This Earth Day, Laura Corrales Will Tell You Where to Put Your Trash

How to take recycling one step further.

In a lifetime, the average American will throw away 600 times his or her adult weight in garbage, according to Boston College’s sustainability office.
In a lifetime, the average American will throw away 600 times his or her adult weight in garbage, according to Boston College’s sustainability office. –Jonathan Wiggs/Globe Staff

Laura Corrales worked in the restaurant business for years in her native Colombia. She remembered watching in shock as mountains of food were thrown away, and at the piles of plastic packaging that came from everything used in the kitchen.

I need to do something, she thought.

“There has to be a way to change things,’’ she told Boston.com. “To motivate people to change the way they’re destroying everything.’’

She’s taking a big step today, Earth Day. Corrales helped organize theSustainability unConference at Boston’s District Hall, which is dedicated to finding ways to help the environment locally. And she’s making it a zero-waste event, meaning nothing will end up in a landfill.

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Zero waste is a a philosophy that piggybacks on the environmental ethos of “reduce, reuse, recycle.’’

“Waste management has always been a part of sustainability. We’re a throwaway society,’’ Corrales said. “Zero waste isn’t well known, but it can be implemented.’’

Corrales is in Boston to get her masters in sustainability at the Harvard Extension School. Her dream is to go back to Colombia and help people in the restaurant business understand how they can reduce waste.

At the unConference, Corrales will be in control of everything, starting with what attendees can bring in. The site encourages people to bring their own utensils, cups, cloth napkins, and reusable shopping bags. There are also strict policies on how to get rid of things.

When Corrales was placed in charge of the waste management initiative by event coordinator Sierra Flanigan, she didn’t know where to start. Still new in town, Corrales knew that it would be hard to tell 350-plus attendees what they could and couldn’t throw away.

Corrales is currently at the Harvard Extension School studying sustainability. —Photo courtesy of Corrales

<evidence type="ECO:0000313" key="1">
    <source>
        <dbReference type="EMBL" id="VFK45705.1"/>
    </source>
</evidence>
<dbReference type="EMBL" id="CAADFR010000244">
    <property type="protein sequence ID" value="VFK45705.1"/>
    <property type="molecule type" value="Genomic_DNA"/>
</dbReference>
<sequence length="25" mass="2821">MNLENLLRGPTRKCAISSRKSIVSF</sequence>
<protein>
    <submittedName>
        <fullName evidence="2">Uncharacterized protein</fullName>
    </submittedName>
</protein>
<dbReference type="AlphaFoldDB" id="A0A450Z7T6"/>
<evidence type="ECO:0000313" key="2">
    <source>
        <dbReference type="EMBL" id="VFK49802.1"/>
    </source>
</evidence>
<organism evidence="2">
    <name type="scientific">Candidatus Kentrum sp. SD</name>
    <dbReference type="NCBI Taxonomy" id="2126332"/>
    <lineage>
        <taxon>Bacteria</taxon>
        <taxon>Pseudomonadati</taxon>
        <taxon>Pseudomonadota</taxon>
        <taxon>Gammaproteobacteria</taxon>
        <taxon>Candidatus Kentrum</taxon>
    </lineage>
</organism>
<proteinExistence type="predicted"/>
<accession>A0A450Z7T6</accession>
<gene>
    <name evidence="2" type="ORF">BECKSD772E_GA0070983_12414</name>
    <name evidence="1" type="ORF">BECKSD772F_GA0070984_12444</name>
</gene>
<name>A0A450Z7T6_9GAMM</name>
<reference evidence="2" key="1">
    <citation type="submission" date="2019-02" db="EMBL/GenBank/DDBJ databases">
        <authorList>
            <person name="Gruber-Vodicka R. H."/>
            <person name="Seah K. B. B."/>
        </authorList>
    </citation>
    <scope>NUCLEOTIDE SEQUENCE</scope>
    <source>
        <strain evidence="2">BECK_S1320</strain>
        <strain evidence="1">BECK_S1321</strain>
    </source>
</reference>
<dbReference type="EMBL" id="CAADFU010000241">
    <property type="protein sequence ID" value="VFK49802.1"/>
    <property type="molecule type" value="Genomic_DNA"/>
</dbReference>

She reached out to Save That Stuff, a Boston waste-management company. It takes care of every kind of recycling, from the usual plastic bottles and batteries to electronics and oyster shells, and even managed the refuse from the Boston Marathon.

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Elaina Blaine, the accounts manager and sustainability consultant for Save That Stuff, said that the group will provide an array of bins for things like regular recycling, organic waste, and hazardous materials—such as batteries and light bulbs. Volunteers will stand by the bins and help people sort their trash.

“It’s exciting to really demonstrate that diversion of materials from landfills at events this large is possible,’’ Blaine said. “We’re able to capture so many different streams of materials, and to be able to report that back after an event is exciting—when you can say there’s an 85 percent diversion rate at an event that, previously, had everything going to the trash.’’

This is the third Sustainability unConference—named for its informal structure—but it’s the first year that it will be zero waste.

The average person generates over four pounds of waste per day, according to Duke University’s Center for Sustainability and Commerce. Over half of the 220 million tons of waste produced each year ends up in the 3,500-plus landfills in the United States.

Corrales said that zero waste is “something people need to know exists.’’

“Here, it’s a natural model that works like an economic system. A lot of businesses are working on that,’’ she said. “They know it’s something that works and makes a huge difference.’’

The conference is a collaboration between nonprofits through the Cambridge Innovation Center and the City of Boston. The city’s Greenovate organization tries to encourage zero waste by promoting more recycling options.

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“It’s not that you’re not throwing away anything, but that you’re able to divert it to a better place,’’ she said. “With our volunteers, it can help start conversation about what happens after you throw something away.’’

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